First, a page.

You get an email one afternoon from the CEO of the company you work for telling you that he’s in the process of finalizing a top-secret acquisition and needs you to wire funds ASAP to close the deal. How do you respond?
If you think this scenario seems suspect, you have good instincts. It has all the hallmarks of a business email compromise (BEC) attack – a type of phishing scheme in which hackers take over or spoof corporate email accounts and attempt to trick victims (often employees or clients of the person they’re imitating) into disclosing sensitive information or sending money, according to the Infosec Institute article 5 real-world examples of business email compromise.
BEC, also known as email account compromise (EAC) attacks cost victims more than any other type of cybercrime, according to the 2020 Internet Crime Report from the FBI’s Internet Crime Complaint Center (IC3). In 2020, the IC3 received 19,369 complaints about BEC/EAC attacks that involved adjusted losses of over $1.8 billion.
Preventing Business Email Compromise Attacks
Given how staggeringly expensive a business email compromise incident can be, it’s advisable to proactively take steps to prevent hackers from utilizing this tactic to defraud your business. Leveraging the following strategies can help prevent business email compromise incidents.
While BEC scams used to typically involve a hacker spoofing or taking over the email account of a CEO or CFO and asking for wire payments, they’ve evolved over the years, according to the 2020 Internet Crime Report. Cybercriminals might also pretend to be vendors or lawyers and ask for gift cards or W-2 information.
2. Implement multi-factor authentication (MFA) for all company email accounts. Having MFA in place is a must if you haven’t already deployed it. Also called two-factor authentication, this cybersecurity solution adds an extra layer of protection on top of passwords and makes it much harder for hackers to take over your team members’ email accounts, according to the CSO article 14 tips to prevent business email compromise.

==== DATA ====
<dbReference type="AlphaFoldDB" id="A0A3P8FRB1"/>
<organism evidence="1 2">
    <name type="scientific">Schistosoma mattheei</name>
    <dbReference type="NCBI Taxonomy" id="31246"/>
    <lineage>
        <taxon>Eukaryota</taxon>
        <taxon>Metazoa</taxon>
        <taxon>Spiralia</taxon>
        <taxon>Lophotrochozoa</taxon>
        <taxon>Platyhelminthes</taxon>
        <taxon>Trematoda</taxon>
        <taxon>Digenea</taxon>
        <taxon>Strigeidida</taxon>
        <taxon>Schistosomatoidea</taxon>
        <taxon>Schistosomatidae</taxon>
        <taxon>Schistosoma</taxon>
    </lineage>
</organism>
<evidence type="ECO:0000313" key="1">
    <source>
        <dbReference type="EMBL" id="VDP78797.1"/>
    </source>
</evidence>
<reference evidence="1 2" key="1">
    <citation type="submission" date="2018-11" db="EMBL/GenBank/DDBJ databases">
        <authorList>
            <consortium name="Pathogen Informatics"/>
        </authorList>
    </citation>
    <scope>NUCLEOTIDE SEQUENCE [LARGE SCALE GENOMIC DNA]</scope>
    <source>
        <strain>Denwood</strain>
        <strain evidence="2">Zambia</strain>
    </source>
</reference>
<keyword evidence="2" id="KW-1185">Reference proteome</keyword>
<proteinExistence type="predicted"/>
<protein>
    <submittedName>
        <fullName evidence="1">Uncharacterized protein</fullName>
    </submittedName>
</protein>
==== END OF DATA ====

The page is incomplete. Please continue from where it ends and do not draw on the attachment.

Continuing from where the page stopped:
3. Add banners or flags to external emails. Alert recipients in either the subject or the body with a warning banner for emails that come from senders outside of your organization, as advised by the Center for Internet Security (CIS). You can usually achieve this via transport rules for inbound messages on your email server.
4. Install an email filtering solution. With email or spam filtering in place, you can stop messages with common characteristics of phishing scams as well as those that come from suspicious IPs from landing in your staff members’ inboxes, according to the CIS. 5. Establish a formal process for financial transactions that involves verification in person or via phone call. The IC3 advises creating a workflow for all payments that involves calling a known phone number or confirming in person that the request is legitimate.
6. Stop utilizing legacy email protocols. Older protocols such as IMAP, SMTP and POP can give hackers a way to get around MFA, according to CSO. 7. Block automatic forwarding to external email addresses. This is a common part of many BEC scams, according to the IC3. After taking over an account, hackers might set up automatic forwarding of any messages containing financial information to an external email address.
Avoiding BEC Headaches
Ultimately, business email compromise schemes are common and incredibly costly. It makes sense to invest in preventive measures and avoid the huge headache (financial and otherwise) that’s in store for your organization if one of your staff members falls for a fraudulent message. If you have any questions about how to prevent business email compromise, our security team is available to assist you.